1. Fine-Grained Policy Enforcement for LLMs using Ory Oathkeeper


    To enforce fine-grained policies for Large Language Models (LLMs) using Ory Oathkeeper, you would implement a gateway that intercepts incoming requests to the LLM service and evaluates them against a set of predefined rules. Ory Oathkeeper is a cloud-native identity and access proxy that can make access control decisions based on who is making the request, the request itself, and other context.

    Here's a high-level overview of what you need for fine-grained policy enforcement:

    1. Ory Oathkeeper: Acts as a gatekeeper for your LLM service.
    2. Access Rules: Define who can do what under which circumstances. These rules would be written in a format that Ory Oathkeeper understands.
    3. LLM Service: The actual service that provides access to Large Language Models. The LLM service must be able to be proxied by Oathkeeper; in the Pulumi context, you could host this service on cloud infrastructure like AWS, GCP, or Azure.

    For illustrative purposes, below is a Pulumi program that sets up an example LLM service (this is a mock service, as Pulumi does not directly interact with Ory Oathkeeper, but it may be hosted on any cloud service as an endpoint) and Ory Oathkeeper proxy on AWS using an awsx.ecs.FargateService. This service would be the one protected by access rules.

    Keep in mind that this is a simplified example to give you an idea of using Pulumi to set up cloud infrastructure. In reality, you would also need to set up Ory Oathkeeper, which would involve writing the configuration for Ory Oathkeeper to define your access rules separately.

    import pulumi import pulumi_awsx as awsx # Create a VPC for our service. vpc = awsx.ec2.Vpc("llm-vpc", number_of_availability_zones=2) # A security group to allow HTTP access. sg = awsx.ec2.SecurityGroup("llm-sg", vpc=vpc) # Allow incoming HTTP requests. sg.allow_inbound("http-access", type="ingress", from_port=80, to_port=80, protocol="tcp", cidr_blocks=[""]) # Define the container image for the LLM service. image = awsx.ecs.Image.from_path("llm-service", "./app") # Define the service using AWS Fargate for serverless container execution. llm_service = awsx.ecs.FargateService("llm-service", vpc=vpc, desired_count=1, task_definition_args=awsx.ecs.FargateServiceTaskDefinitionArgs( containers={ "llm-service": awsx.ecs.TaskDefinitionContainerDefinitionArgs( image=image, memory=512, port_mappings=[awsx.ecs.PortMappingArgs( container_port=80, target_group=awsx.lb.TargetGroupArgs( vpc=vpc, port=80, protocol="HTTP", health_check=awsx.lb.TargetGroupHealthCheckArgs( path="/healthz", interval_seconds=10, timeout_seconds=5, healthy_threshold=2, unhealthy_threshold=5, protocol="HTTP" ), ), )], cpu=256, ), }, ), security_groups=[sg.id], subnets=vpc.private_subnet_ids, ) # Export the URL so we can easily access our service. pulumi.export("llm_service_url", llm_service.load_balancer.hostname)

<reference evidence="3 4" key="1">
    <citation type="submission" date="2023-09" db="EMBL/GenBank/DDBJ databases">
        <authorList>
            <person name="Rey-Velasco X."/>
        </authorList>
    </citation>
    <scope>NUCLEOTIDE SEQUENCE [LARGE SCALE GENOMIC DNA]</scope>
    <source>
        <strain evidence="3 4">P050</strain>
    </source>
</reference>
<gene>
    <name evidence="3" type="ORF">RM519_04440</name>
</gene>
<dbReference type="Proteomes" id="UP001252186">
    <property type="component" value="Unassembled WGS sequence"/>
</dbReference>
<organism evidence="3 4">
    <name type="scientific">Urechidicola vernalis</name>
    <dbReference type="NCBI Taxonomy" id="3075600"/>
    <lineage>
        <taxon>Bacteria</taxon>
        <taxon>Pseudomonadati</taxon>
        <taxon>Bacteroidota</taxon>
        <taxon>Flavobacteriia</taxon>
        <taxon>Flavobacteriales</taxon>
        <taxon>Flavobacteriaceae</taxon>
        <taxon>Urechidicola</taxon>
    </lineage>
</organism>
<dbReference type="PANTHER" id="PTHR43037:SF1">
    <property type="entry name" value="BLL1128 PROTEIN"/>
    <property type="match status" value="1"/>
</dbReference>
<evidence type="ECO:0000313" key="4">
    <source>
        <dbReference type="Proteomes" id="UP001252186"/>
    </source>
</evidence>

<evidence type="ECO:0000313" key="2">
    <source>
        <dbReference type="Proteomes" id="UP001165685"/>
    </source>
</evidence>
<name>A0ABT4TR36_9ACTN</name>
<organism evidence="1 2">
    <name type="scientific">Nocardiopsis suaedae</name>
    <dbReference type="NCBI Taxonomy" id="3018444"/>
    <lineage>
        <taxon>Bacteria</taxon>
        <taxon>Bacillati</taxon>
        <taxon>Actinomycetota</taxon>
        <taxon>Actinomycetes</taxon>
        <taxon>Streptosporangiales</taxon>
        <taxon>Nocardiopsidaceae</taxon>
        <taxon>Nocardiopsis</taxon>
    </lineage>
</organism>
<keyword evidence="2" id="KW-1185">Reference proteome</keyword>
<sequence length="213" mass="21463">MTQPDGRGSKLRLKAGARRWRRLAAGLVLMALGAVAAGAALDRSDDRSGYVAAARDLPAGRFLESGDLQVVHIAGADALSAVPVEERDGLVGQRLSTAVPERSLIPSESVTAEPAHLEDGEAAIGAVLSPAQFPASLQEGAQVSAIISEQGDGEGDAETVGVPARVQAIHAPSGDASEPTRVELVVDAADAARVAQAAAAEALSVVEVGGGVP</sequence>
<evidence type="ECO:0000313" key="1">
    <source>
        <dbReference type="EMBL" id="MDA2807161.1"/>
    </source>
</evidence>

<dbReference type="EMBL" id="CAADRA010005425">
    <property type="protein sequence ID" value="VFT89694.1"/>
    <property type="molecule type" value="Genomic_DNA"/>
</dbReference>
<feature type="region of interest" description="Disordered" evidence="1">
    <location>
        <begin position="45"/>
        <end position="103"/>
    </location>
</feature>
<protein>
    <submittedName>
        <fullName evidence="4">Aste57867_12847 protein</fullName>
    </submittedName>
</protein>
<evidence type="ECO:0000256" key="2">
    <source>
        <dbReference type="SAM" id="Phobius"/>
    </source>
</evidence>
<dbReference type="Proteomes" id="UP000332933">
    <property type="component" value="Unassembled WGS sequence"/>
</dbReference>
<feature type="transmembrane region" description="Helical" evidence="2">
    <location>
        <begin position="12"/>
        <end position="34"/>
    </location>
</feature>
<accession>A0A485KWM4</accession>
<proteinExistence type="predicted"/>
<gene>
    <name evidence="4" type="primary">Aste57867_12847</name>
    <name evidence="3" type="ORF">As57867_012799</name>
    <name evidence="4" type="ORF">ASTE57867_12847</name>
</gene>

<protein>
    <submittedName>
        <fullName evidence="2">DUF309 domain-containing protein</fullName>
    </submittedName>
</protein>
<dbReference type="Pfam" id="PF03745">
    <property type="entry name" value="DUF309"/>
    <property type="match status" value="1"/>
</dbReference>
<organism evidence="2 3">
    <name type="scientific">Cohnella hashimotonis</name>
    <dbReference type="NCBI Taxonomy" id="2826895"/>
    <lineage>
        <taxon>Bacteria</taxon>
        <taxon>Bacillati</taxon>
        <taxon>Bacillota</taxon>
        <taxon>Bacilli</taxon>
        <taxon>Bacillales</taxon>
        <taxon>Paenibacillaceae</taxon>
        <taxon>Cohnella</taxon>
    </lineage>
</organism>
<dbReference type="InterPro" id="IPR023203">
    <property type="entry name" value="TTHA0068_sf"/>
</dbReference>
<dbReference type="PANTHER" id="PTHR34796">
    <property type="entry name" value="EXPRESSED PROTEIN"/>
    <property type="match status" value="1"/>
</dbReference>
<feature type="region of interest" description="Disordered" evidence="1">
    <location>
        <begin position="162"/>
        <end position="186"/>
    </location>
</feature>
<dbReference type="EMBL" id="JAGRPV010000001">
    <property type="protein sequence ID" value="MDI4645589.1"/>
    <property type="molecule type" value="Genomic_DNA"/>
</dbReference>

This program sets up a VPC, security group, container image, and a Fargate service to host our mock LLM service. We export the URL of the load balancer so we can access the service over the web.

    To secure the LLM service with Ory Oathkeeper, you would typically set up Oathkeeper as a reverse proxy in front of the LLM service to handle requests and enforce access control decisions. However, integrating Ory Oathkeeper into your infrastructure is out of the scope of this example and Pulumi's cloud infrastructure capabilities. You'd have to manually configure Ory Oathkeeper to enforce policies for incoming requests to the LLM service based on your own access rules.